Back in 2014, an object crashed into the ocean just off the coast of Papua New Guinea. Data collected at the time indicated that the meteorite just might be an interstellar object, and if that's true, then it's only the third such object known (after 'Oumuamua and Borisov), and the first known to exist on Earth.
Launching an undersea expedition to find it would be a long shot, but the scientific payoff could be enormous.
Dubbed CNEOS 2014-01-08, the candidate interstellar object is believed to have measured about a half-meter wide, and its potentially interstellar origins were first recognized by then graduate student Amir Siraj and Harvard professor Avi Loeb.
Using catalog data regarding the object's trajectory, Siraj and Loeb concluded that it might be from beyond our Solar System due to its unusually high heliocentric velocity – in other words, it was moving at speeds that suggest it may not be bound within the Sun's gravity well.
There's a catch, however. The data used to measure the object's impact with Earth came from a US Department of Defense spy satellite, designed to monitor Earthly military activities.
As such, the exact error values of the measurement are a carefully guarded secret – the US military is wary of allowing the precise capabilities of their satellite to become public domain information.
But without these details, much of the scientific community understandably remains unwilling to officially classify CNEOS 2014-01-08 as an interstellar object. Siraj and Loeb's paper therefore remains unpublished, having not yet passed peer review.
Their claim, however, was bolstered in April 2022, when the US Space Force's Space Operations Command's Chief Scientist, Joel Mozer, reviewed the classified data in question and "confirmed that the velocity estimate reported to NASA is sufficiently accurate to indicate an interstellar trajectory".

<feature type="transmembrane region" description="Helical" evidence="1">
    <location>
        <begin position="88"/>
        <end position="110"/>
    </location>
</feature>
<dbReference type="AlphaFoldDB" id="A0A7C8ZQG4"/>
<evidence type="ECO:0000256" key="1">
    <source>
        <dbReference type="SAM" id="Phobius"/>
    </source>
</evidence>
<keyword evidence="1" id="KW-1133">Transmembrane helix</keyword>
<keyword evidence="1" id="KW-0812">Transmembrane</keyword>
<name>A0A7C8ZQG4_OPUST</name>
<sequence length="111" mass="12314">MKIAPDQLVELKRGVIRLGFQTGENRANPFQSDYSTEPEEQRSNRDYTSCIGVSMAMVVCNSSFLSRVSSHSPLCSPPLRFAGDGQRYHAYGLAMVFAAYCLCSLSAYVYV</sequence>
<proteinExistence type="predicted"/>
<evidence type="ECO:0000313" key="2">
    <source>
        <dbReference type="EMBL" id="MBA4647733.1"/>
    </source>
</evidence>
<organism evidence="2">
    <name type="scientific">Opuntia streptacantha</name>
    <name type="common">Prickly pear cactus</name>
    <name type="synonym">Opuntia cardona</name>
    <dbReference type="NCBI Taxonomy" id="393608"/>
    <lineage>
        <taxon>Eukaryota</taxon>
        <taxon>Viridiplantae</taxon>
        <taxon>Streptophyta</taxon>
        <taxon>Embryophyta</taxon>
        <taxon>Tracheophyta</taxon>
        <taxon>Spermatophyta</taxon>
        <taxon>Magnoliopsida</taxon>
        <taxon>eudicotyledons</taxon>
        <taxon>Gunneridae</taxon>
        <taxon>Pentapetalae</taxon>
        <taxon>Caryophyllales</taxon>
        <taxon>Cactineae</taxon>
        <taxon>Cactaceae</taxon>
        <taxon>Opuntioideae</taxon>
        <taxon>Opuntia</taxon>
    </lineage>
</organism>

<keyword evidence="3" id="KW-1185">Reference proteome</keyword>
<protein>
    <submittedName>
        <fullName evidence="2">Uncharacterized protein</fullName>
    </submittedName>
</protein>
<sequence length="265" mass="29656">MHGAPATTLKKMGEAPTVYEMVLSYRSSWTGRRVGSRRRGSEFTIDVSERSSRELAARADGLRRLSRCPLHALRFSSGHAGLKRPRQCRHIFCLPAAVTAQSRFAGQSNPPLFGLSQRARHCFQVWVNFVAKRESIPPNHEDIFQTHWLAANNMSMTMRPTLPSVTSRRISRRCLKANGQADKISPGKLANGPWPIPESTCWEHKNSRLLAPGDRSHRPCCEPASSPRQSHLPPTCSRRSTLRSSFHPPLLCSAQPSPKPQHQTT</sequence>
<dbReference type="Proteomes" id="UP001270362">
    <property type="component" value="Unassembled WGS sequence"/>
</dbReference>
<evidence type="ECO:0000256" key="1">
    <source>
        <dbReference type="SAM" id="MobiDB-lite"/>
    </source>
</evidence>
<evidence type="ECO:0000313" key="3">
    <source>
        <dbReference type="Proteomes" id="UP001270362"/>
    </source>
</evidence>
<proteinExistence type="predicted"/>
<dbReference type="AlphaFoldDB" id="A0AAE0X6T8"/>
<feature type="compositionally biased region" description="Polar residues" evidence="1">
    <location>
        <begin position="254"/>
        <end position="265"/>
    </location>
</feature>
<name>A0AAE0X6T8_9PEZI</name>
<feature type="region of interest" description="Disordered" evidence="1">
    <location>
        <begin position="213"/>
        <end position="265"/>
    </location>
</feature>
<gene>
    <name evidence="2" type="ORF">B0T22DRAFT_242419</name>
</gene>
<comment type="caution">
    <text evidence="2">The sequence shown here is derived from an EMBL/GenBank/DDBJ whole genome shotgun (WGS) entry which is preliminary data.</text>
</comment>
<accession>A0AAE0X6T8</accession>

6/ "I had the pleasure of signing a memo with @ussfspoc's Chief Scientist, Dr. Mozer, to confirm that a previously-detected interstellar object was indeed an interstellar object, a confirmation that assisted the broader astronomical community." pic.twitter.com/PGlIOnCSrW— U.S. Space Command (@US_SpaceCom) April 7, 2022
While the official scientific classification of CNEOS 2014-01-08 seems doomed to remain in limbo for the time being, the statement by the US Space Force was enough to convince Siraj and Loeb of its interstellar origin, and they have now moved on to proposing possible ways to find the object and study it up close.
Much of the meteorite would have burned up during its descent into Earth's atmosphere, likely leaving only fragments behind, scattered across the ocean floor.
However, not all hope is lost, as the tracking data from the satellite, combined with wind and ocean current data, can provide a reasonable search area of just 10km by 10km.
More importantly, the fragments are expected to be magnetic, so a ship trawling with a large magnet could potentially scoop up the minuscule meteorite fragments from the ocean floor.
Siraj and Loeb propose to do just that, and have teamed up with an ocean technology consulting company to make it happen.
In an interview with Universe Today last year, Loeb explained that such a search could offer us "the opportunity to actually put our hands on the relic and figure out whether it's natural, whether it's a rock, or whether, you know, a small fraction of those [interstellar objects] might be artificial."
Loeb has been vocal in recent years about the potential for interstellar objects like CNEOS 2014-01-08, 'Oumuamua, and Borisov to be artificial objects created by extra-terrestrial intelligence. As head of the Galileo Project, the search for evidence of intelligent life in the Universe is one of his core research areas.
But his more extravagant claims have invited criticism from some of his peers in the astronomical community. In the case of CNEOS 2014-01-08, however, Loeb isn't going so far as to suggest it's an alien artifact.
"This result does not imply that the first interstellar meteor was artificially made by a technological civilization and not natural in origin," he and Siraj write in their most recent paper outlining the ocean expedition. But it's clear that Loeb thinks it wouldn't hurt to go find the object and take a look.
Even if it is just a rock – which is by far the most likely explanation – it'll tell us a lot about the composition of rocky matter beyond our own Solar System, and that itself would be a valuable bit of new data.